And that's Acorda's intellectual property. Plenty of work was done to find a good formulation for the drug, and Acorda spent the time and money to test one for safety and efficacy. They get to reap the fruits of their labors, if fruits there are. And that's what the market will decide for them. . .
+ TrackBacks (0) | Category: Patents and IP | The Central Nervous System
January 27, 2010
It hit me, one day during my graduate career, that I was spending my nights, days, weekends, and holidays trying to make a natural product, while the bacterium that produced the thing in the first place was sitting around in the dirt of a Texas golf course, making the molecule at ambient temperature in water and managing to perform all its other pressing business at the same time. This put me in my place. I've respected biosynthesis ever since.
But there are some areas where we humans can still outproduce the small-and-slimies, and one of those is in organofluorine compounds. Fluorine's a wonderful element to use in medicinal chemistry, since it alters the electronic properties of your molecule without changing its shape (or adding much weight), and the C-F bond is metabolically inert. But those very properties can make fluorination a tricky business. If you can displace a leaving group with fluoride ion to get your compound, then good for you. Too often, though, those charges are the wrong way around, and electrophilic fluorination is the only solution. There are heaps of different ways to do this in the literature, which is a sign to the experienced chemist that there are no general methods to be had. (That's one of my Laws of the Lab, actually). The reagents needed for these transformations start with a few in the Easily Dealt With category, wind entertainingly through the Rather Unusual, and rapidly pile up over at the Truly Alarming end.
But at least we can get some things to work. The natural products with fluorine in them can be counted on the fingers. A fluorinase enzyme has been isolated which does the biotransformation on
4-fluorothreonine S-adenosyl methionine (using fluoride ion, naturally - if an enzyme is ever discovered that uses electrophilic F-plus as an intermediate, I will stand at attention and salute it). And now comes word that this has been successfully engineered into another bacterial species, and used to produce a fluorine analog of that bacterium's usual organochlorine natural product.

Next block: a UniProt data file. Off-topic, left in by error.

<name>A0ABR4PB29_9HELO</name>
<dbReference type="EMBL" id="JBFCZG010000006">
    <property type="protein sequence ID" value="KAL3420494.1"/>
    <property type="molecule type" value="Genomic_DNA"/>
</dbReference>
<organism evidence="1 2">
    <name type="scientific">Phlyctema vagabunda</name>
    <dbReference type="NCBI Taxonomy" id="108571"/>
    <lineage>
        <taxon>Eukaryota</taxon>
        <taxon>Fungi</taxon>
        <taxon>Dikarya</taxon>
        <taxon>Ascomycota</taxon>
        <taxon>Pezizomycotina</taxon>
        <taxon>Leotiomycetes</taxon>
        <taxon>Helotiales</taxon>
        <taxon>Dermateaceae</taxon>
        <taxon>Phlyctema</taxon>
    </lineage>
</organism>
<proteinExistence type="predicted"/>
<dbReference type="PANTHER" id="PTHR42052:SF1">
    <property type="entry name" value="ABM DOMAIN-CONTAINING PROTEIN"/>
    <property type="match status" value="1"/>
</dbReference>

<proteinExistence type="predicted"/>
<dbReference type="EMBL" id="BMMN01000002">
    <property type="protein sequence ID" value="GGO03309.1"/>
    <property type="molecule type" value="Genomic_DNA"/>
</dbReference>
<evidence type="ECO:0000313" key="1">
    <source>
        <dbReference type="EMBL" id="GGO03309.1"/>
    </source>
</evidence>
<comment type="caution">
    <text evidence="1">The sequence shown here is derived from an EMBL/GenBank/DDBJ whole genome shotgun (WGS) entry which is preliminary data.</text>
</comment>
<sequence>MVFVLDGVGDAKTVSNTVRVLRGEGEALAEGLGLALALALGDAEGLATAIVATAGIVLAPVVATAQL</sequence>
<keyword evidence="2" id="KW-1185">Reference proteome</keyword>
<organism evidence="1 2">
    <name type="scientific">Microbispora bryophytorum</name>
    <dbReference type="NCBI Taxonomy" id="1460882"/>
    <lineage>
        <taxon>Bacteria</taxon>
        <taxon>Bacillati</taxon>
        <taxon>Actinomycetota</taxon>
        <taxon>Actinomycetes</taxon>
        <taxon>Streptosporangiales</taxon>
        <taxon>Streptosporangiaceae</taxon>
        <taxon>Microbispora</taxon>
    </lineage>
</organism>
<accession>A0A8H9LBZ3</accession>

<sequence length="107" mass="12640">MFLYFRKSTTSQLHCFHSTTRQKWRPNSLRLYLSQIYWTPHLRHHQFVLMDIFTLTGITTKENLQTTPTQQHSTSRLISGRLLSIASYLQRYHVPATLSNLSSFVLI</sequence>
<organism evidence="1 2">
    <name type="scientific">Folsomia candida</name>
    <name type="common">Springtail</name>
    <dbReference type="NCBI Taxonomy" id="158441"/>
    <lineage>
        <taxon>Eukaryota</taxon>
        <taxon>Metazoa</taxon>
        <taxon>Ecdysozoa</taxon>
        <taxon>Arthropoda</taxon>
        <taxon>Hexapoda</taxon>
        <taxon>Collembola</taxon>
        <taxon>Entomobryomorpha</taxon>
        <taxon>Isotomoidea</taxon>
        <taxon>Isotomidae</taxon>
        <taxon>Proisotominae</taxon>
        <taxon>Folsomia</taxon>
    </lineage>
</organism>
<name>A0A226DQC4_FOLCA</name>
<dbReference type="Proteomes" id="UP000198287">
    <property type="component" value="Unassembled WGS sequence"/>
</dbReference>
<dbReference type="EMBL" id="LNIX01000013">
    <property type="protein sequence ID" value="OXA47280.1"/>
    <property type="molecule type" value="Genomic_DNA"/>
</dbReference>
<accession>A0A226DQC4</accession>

It isn't pretty, but it does work. One big problem is that the fluoride ion the enzyme needs is toxic to the rest of the organism, so you can't push this system too hard. But the interest in this sort of transformation is too high (and the potential stakes too lucrative) to keep it from being obscure forever. Bring on the fluorinating enzymes!
+ TrackBacks (0) | Category: Biological News
Now here's a weird one. The San Diego diagnostics company Sequenom came up with a non-invasive test for Down's Syndrome,
and sold it to another outfit, Xenomics, for development. Update: I've got this transfer backwards - Xenomics licensed some of its nucleic acid technology to Sequenom, and has now regretted it. But late last year, things unraveled spectacularly. In April, Sequenom announced that there were problems with the test and announced that it had launched an internal investigation. In September came the unwelcome news that the data backing up their product were (quoting here) "inadequately substantiated". And they meant it, too, as the CEO and six other higher-ups all left the company under a cloud of confusion, recrimination, and very bad acronyms (like SEC and FBI). Last week it settled a dozen shareholder lawsuits over the whole affair.
But as that story at Bnet makes clear, the terms of the settlement were rather alarming, with Sequenom promising to do things like. . .make sure that everyone involved knew which studies were blinded and which weren't. And requiring bar-codes on the tissue sample vials. And not giving everyone access to the storage room where they were all kept. And. . .well, you get the idea. It's like seeing a sign at the burger place that says "Healthy Choice - Now With 30 Per Cent Less Aardvark Meat! And Try Our New No-Salmonella Menu!"
It can always get worse, though. Now Xenomics is suing, claiming that not only were the data weak and the controls insufficient, but that there never was a test in the first place. The complaint (available as a PDF at that link) is pretty zippy stuff by legal standards, featuring phrases such as "Defendant maintained the charade that it had. . ."